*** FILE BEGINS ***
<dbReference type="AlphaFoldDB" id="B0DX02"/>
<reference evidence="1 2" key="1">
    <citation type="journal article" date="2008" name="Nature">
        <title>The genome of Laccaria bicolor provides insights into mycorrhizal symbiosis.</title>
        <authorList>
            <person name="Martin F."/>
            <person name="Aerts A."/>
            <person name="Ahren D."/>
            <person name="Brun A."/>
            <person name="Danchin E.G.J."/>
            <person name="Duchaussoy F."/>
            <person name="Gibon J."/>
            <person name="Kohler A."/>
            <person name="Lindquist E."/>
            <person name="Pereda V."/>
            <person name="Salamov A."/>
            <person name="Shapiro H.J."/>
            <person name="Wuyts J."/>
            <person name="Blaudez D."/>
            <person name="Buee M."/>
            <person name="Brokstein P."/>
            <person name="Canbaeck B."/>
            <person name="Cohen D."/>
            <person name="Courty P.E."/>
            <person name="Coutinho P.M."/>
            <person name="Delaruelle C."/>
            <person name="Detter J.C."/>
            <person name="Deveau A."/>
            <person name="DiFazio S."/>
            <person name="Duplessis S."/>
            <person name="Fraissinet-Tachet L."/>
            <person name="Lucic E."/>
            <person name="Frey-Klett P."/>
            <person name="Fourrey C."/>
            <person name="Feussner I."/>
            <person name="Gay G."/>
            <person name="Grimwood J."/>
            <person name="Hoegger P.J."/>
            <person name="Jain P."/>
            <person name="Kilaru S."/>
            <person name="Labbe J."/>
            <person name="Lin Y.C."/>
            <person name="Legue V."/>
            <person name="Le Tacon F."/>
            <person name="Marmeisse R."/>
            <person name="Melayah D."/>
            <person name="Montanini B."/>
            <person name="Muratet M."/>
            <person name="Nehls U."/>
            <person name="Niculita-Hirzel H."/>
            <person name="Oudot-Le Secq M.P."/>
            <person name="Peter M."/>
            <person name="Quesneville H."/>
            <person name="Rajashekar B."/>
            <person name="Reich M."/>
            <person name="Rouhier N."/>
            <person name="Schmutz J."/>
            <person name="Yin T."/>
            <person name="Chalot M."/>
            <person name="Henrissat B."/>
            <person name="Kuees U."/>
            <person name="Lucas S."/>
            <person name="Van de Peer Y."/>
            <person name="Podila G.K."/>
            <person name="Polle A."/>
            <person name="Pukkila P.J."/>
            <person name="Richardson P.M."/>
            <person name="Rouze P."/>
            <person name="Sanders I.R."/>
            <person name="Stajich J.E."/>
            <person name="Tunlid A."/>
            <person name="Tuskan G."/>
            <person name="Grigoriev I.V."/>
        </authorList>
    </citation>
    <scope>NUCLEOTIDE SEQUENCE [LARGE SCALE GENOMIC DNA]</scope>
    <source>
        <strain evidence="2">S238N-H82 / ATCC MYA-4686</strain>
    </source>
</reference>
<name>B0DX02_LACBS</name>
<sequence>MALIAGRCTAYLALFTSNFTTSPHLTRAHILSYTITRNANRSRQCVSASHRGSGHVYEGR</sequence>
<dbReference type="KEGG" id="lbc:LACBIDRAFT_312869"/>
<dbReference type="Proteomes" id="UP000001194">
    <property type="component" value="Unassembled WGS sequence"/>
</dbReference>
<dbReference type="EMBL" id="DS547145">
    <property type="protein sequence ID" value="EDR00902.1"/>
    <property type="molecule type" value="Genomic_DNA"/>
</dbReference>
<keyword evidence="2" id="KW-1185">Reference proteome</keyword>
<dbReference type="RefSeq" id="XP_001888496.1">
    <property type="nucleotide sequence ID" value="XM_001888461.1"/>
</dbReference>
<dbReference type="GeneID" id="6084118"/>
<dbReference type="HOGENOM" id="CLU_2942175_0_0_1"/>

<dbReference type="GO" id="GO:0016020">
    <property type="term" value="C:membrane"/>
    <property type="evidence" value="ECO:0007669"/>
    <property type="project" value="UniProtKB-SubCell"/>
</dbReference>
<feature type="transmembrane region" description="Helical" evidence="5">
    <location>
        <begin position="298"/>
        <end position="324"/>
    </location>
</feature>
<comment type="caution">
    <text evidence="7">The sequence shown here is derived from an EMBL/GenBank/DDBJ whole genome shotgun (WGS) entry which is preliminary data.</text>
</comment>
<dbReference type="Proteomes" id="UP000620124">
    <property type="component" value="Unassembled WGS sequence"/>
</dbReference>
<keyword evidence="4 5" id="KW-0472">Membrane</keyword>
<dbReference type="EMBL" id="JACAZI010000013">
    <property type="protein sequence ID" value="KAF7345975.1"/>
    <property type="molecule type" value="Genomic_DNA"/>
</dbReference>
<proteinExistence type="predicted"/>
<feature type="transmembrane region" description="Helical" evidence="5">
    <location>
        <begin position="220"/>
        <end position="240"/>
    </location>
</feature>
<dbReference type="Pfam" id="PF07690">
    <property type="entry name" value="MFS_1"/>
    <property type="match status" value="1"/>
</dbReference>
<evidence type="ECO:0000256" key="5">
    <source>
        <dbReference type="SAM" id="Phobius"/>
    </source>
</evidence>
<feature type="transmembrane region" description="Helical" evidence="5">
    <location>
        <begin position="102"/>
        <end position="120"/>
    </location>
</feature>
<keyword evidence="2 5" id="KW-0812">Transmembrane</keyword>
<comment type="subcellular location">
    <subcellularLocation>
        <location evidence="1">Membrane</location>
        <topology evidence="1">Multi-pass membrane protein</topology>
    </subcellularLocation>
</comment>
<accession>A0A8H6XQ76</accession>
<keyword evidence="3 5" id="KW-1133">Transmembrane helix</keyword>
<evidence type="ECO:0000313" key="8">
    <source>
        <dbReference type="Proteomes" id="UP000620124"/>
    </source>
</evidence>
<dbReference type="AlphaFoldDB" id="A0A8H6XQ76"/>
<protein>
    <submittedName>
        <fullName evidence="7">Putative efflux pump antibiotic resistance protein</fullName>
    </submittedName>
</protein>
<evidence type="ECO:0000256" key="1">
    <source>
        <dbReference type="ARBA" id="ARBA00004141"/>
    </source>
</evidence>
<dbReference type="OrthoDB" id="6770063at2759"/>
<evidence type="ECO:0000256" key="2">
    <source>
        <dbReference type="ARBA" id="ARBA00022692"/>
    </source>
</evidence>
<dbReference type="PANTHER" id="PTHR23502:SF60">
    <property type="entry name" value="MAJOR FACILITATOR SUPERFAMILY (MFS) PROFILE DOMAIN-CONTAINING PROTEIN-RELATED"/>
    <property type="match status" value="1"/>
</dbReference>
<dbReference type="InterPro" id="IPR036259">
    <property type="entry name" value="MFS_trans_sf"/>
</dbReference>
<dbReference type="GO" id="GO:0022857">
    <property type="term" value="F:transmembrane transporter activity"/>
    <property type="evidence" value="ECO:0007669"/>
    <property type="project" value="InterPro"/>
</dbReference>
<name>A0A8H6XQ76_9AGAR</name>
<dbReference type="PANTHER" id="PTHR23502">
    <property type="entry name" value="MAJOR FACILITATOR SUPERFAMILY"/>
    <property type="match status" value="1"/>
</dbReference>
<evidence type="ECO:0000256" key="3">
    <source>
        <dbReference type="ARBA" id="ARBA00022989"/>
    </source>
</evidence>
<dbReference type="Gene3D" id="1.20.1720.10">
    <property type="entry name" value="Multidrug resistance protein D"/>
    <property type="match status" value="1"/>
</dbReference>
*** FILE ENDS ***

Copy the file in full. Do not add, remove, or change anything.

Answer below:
<dbReference type="AlphaFoldDB" id="B0DX02"/>
<reference evidence="1 2" key="1">
    <citation type="journal article" date="2008" name="Nature">
        <title>The genome of Laccaria bicolor provides insights into mycorrhizal symbiosis.</title>
        <authorList>
            <person name="Martin F."/>
            <person name="Aerts A."/>
            <person name="Ahren D."/>
            <person name="Brun A."/>
            <person name="Danchin E.G.J."/>
            <person name="Duchaussoy F."/>
            <person name="Gibon J."/>
            <person name="Kohler A."/>
            <person name="Lindquist E."/>
            <person name="Pereda V."/>
            <person name="Salamov A."/>
            <person name="Shapiro H.J."/>
            <person name="Wuyts J."/>
            <person name="Blaudez D."/>
            <person name="Buee M."/>
            <person name="Brokstein P."/>
            <person name="Canbaeck B."/>
            <person name="Cohen D."/>
            <person name="Courty P.E."/>
            <person name="Coutinho P.M."/>
            <person name="Delaruelle C."/>
            <person name="Detter J.C."/>
            <person name="Deveau A."/>
            <person name="DiFazio S."/>
            <person name="Duplessis S."/>
            <person name="Fraissinet-Tachet L."/>
            <person name="Lucic E."/>
            <person name="Frey-Klett P."/>
            <person name="Fourrey C."/>
            <person name="Feussner I."/>
            <person name="Gay G."/>
            <person name="Grimwood J."/>
            <person name="Hoegger P.J."/>
            <person name="Jain P."/>
            <person name="Kilaru S."/>
            <person name="Labbe J."/>
            <person name="Lin Y.C."/>
            <person name="Legue V."/>
            <person name="Le Tacon F."/>
            <person name="Marmeisse R."/>
            <person name="Melayah D."/>
            <person name="Montanini B."/>
            <person name="Muratet M."/>
            <person name="Nehls U."/>
            <person name="Niculita-Hirzel H."/>
            <person name="Oudot-Le Secq M.P."/>
            <person name="Peter M."/>
            <person name="Quesneville H."/>
            <person name="Rajashekar B."/>
            <person name="Reich M."/>
            <person name="Rouhier N."/>
            <person name="Schmutz J."/>
            <person name="Yin T."/>
            <person name="Chalot M."/>
            <person name="Henrissat B."/>
            <person name="Kuees U."/>
            <person name="Lucas S."/>
            <person name="Van de Peer Y."/>
            <person name="Podila G.K."/>
            <person name="Polle A."/>
            <person name="Pukkila P.J."/>
            <person name="Richardson P.M."/>
            <person name="Rouze P."/>
            <person name="Sanders I.R."/>
            <person name="Stajich J.E."/>
            <person name="Tunlid A."/>
            <person name="Tuskan G."/>
            <person name="Grigoriev I.V."/>
        </authorList>
    </citation>
    <scope>NUCLEOTIDE SEQUENCE [LARGE SCALE GENOMIC DNA]</scope>
    <source>
        <strain evidence="2">S238N-H82 / ATCC MYA-4686</strain>
    </source>
</reference>
<name>B0DX02_LACBS</name>
<sequence>MALIAGRCTAYLALFTSNFTTSPHLTRAHILSYTITRNANRSRQCVSASHRGSGHVYEGR</sequence>
<dbReference type="KEGG" id="lbc:LACBIDRAFT_312869"/>
<dbReference type="Proteomes" id="UP000001194">
    <property type="component" value="Unassembled WGS sequence"/>
</dbReference>
<dbReference type="EMBL" id="DS547145">
    <property type="protein sequence ID" value="EDR00902.1"/>
    <property type="molecule type" value="Genomic_DNA"/>
</dbReference>
<keyword evidence="2" id="KW-1185">Reference proteome</keyword>
<dbReference type="RefSeq" id="XP_001888496.1">
    <property type="nucleotide sequence ID" value="XM_001888461.1"/>
</dbReference>
<dbReference type="GeneID" id="6084118"/>
<dbReference type="HOGENOM" id="CLU_2942175_0_0_1"/>

<dbReference type="GO" id="GO:0016020">
    <property type="term" value="C:membrane"/>
    <property type="evidence" value="ECO:0007669"/>
    <property type="project" value="UniProtKB-SubCell"/>
</dbReference>
<feature type="transmembrane region" description="Helical" evidence="5">
    <location>
        <begin position="298"/>
        <end position="324"/>
    </location>
</feature>
<comment type="caution">
    <text evidence="7">The sequence shown here is derived from an EMBL/GenBank/DDBJ whole genome shotgun (WGS) entry which is preliminary data.</text>
</comment>
<dbReference type="Proteomes" id="UP000620124">
    <property type="component" value="Unassembled WGS sequence"/>
</dbReference>
<keyword evidence="4 5" id="KW-0472">Membrane</keyword>
<dbReference type="EMBL" id="JACAZI010000013">
    <property type="protein sequence ID" value="KAF7345975.1"/>
    <property type="molecule type" value="Genomic_DNA"/>
</dbReference>
<proteinExistence type="predicted"/>
<feature type="transmembrane region" description="Helical" evidence="5">
    <location>
        <begin position="220"/>
        <end position="240"/>
    </location>
</feature>
<dbReference type="Pfam" id="PF07690">
    <property type="entry name" value="MFS_1"/>
    <property type="match status" value="1"/>
</dbReference>
<evidence type="ECO:0000256" key="5">
    <source>
        <dbReference type="SAM" id="Phobius"/>
    </source>
</evidence>
<feature type="transmembrane region" description="Helical" evidence="5">
    <location>
        <begin position="102"/>
        <end position="120"/>
    </location>
</feature>
<keyword evidence="2 5" id="KW-0812">Transmembrane</keyword>
<comment type="subcellular location">
    <subcellularLocation>
        <location evidence="1">Membrane</location>
        <topology evidence="1">Multi-pass membrane protein</topology>
    </subcellularLocation>
</comment>
<accession>A0A8H6XQ76</accession>
<keyword evidence="3 5" id="KW-1133">Transmembrane helix</keyword>
<evidence type="ECO:0000313" key="8">
    <source>
        <dbReference type="Proteomes" id="UP000620124"/>
    </source>
</evidence>
<dbReference type="AlphaFoldDB" id="A0A8H6XQ76"/>
<protein>
    <submittedName>
        <fullName evidence="7">Putative efflux pump antibiotic resistance protein</fullName>
    </submittedName>
</protein>
<evidence type="ECO:0000256" key="1">
    <source>
        <dbReference type="ARBA" id="ARBA00004141"/>
    </source>
</evidence>
<dbReference type="OrthoDB" id="6770063at2759"/>
<evidence type="ECO:0000256" key="2">
    <source>
        <dbReference type="ARBA" id="ARBA00022692"/>
    </source>
</evidence>
<dbReference type="PANTHER" id="PTHR23502:SF60">
    <property type="entry name" value="MAJOR FACILITATOR SUPERFAMILY (MFS) PROFILE DOMAIN-CONTAINING PROTEIN-RELATED"/>
    <property type="match status" value="1"/>
</dbReference>
<dbReference type="InterPro" id="IPR036259">
    <property type="entry name" value="MFS_trans_sf"/>
</dbReference>
<dbReference type="GO" id="GO:0022857">
    <property type="term" value="F:transmembrane transporter activity"/>
    <property type="evidence" value="ECO:0007669"/>
    <property type="project" value="InterPro"/>
</dbReference>
<name>A0A8H6XQ76_9AGAR</name>
<dbReference type="PANTHER" id="PTHR23502">
    <property type="entry name" value="MAJOR FACILITATOR SUPERFAMILY"/>
    <property type="match status" value="1"/>
</dbReference>
<evidence type="ECO:0000256" key="3">
    <source>
        <dbReference type="ARBA" id="ARBA00022989"/>
    </source>
</evidence>
<dbReference type="Gene3D" id="1.20.1720.10">
    <property type="entry name" value="Multidrug resistance protein D"/>
    <property type="match status" value="1"/>
</dbReference>